Sixteen year old Ry is lost. He got off a train bound for summer archeological camp and it left without him. Now he is in the middle of Montana, without his backpack, without cell phone coverage. His parents are sailing somewhere in the Caribbean, his grandfather is dog-sitting for them in their new house in Wisconsin, and and even the dogs his grandfather is supposed to be taking care of are lost. Ry is alone.
Then he meets Del, a quirky and kind man who suggests they go find Ry's parents. "I don't even know exactly where they are," says Ry. "It would be impossible." "Uh-oh," says Beth (a friend of Del's.) "Those are magic words to Del."
What seems impossible is, in fact, not. This is at the heart of Lynne Rae Perkin's As Easy As Falling Off the Face of the Earth. Ry embarks on a wild journey that takes him by train, car, plane, boat and, yes, feet to find his family. He is accompanied by Del (or more accurately, unflappable Del is accompanied by Ry) and along the way they meet fascinating characters, see fantastic landscapes and have adventure after adventure after adventure.
Lynne Rae Perkins has created a unique kind of adventure, one that is strange yet sweet. The situations that she creates - hitchhiking with a speed demon who informs Ry and Del halfway into their car ride that his legs are paralyzed, for instance - are compelling. They are entertaining and easy to read. But it is her attention to detail that catapults her writing into a lyrical and poignant stratosphere. Here is what she writes when Ry and Del finally arrive at Ry's house, in search of his grandfather: "The smell turned out to be coming from the coffee pot. A thick, tarry substance in the final stages of coffee death was enameled to the bottom. The aroma was no longer of anything you would want to put inside your body. Ry turned and showed Del the pot. "You want some?" "No thanks," said Del. "I think I'll pass." It is clear from this brilliant passage about old coffee that Ry's grandfather has not been in the house for a while. Something has happened to him.
But it is Lynne Rae Perkin's amazing ability to write in a way that keeps the reader exactly in the present that is utterly breathtaking. Told in an omniscient third person voice, As Easy As Falling Off the Face of the Earth follows every thought that Ry has. And he has a lot of them. He is constantly talking to himself, reassessing his situation, finding a silver lining. And we are a part of it all, moment by moment. We experience Ry growing and changing in minute and detailed ways. The narrator changes points of view too. So sometimes we feel the story from the perspective of Del, sometimes from Ry's parents, his grandfather, or even his dogs. This, coupled with Lynne Rae Perkin's kind, compassionate and funny characters, results in a deep investment in, and connection to, the story.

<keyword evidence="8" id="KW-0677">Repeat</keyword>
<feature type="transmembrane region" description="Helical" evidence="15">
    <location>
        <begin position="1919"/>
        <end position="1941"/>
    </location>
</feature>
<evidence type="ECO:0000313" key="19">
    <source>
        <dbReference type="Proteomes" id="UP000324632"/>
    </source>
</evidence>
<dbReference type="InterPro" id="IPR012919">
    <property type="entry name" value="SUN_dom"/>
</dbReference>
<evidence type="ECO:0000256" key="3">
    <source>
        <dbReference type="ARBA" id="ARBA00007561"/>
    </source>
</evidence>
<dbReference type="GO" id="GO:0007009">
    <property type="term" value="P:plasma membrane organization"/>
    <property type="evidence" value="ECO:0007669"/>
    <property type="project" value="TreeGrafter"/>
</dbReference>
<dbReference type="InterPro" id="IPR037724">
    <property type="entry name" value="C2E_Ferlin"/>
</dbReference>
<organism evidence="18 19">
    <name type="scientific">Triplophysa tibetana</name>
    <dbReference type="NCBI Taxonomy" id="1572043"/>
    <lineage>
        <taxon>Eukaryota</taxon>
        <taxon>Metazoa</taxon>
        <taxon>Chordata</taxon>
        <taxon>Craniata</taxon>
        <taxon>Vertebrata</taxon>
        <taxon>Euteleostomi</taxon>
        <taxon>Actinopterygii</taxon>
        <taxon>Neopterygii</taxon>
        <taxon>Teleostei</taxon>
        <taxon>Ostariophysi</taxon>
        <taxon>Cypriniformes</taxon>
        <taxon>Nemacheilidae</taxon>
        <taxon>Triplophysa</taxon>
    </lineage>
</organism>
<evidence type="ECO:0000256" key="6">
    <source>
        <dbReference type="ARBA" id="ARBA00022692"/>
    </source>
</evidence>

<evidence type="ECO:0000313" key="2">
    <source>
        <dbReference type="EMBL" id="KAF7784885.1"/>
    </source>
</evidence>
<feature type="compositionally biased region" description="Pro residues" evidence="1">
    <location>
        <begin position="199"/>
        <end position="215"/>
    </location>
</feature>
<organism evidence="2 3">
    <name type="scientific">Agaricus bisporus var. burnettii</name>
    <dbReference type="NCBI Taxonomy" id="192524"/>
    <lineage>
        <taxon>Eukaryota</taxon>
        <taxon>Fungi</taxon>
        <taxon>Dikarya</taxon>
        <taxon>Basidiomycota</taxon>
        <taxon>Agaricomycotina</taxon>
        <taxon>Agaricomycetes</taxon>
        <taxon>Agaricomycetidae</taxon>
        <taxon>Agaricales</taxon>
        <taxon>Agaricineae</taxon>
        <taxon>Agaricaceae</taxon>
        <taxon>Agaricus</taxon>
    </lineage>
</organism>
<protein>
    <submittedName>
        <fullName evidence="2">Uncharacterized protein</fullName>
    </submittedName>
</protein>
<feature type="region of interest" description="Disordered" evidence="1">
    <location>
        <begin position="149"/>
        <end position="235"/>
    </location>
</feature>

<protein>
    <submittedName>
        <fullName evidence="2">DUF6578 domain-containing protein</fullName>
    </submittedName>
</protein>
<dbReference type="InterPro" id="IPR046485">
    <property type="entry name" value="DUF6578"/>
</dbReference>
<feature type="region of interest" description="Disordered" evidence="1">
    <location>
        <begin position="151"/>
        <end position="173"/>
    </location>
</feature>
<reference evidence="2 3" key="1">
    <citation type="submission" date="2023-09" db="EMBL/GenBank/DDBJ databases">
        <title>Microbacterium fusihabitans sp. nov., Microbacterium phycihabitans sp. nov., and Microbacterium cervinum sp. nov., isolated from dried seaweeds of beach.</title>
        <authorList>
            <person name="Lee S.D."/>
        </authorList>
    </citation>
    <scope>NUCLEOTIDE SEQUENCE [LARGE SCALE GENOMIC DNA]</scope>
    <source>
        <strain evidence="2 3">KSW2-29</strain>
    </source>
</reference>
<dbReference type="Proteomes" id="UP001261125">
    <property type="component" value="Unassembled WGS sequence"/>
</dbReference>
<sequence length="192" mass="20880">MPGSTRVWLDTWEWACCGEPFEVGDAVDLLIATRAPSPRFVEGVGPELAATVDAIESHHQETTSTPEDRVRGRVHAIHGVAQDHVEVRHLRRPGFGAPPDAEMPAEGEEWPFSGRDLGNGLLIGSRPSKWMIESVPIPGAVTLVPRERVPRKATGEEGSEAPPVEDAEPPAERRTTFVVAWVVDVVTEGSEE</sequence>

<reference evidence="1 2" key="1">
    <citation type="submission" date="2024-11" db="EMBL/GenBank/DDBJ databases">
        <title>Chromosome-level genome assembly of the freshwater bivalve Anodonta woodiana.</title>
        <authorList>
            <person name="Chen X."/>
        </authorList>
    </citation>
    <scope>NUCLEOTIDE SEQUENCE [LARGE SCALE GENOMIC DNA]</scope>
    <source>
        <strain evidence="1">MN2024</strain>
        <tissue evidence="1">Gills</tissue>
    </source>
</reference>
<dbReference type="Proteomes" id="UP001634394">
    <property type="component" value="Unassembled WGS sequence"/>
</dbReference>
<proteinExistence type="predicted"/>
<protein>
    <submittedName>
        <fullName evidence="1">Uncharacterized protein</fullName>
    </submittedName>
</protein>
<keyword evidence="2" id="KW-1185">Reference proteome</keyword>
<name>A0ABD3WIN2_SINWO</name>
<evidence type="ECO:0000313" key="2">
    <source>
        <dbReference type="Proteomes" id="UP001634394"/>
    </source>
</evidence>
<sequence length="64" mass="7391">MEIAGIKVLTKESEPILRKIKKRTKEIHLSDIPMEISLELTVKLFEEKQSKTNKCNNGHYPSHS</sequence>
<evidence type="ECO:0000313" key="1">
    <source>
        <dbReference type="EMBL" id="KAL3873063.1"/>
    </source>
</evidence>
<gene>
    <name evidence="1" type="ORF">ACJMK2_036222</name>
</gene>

So, yes. What seems impossible is, in fact, not. But Ry experiences so much more than successfully journeying from Montana to Wisconsin to the Caribbean. He experiences journeying from being alone to being connected. This is what he learns - and we learn - is possible. Detail by detail and moment by moment, Ry discovers the deep importance of being connected to other people, to himself, and to the adventures that life offers.
Yes. Ry gets there. By train, car, plane, boat and feet. But also, truly, he gets there by head, heart, and whole body - by connecting with Del, himself and ultimately the world around him.
This review was originally published in August 2010, and has been updated for the April 2012 paperback release. Click here to go to this issue.
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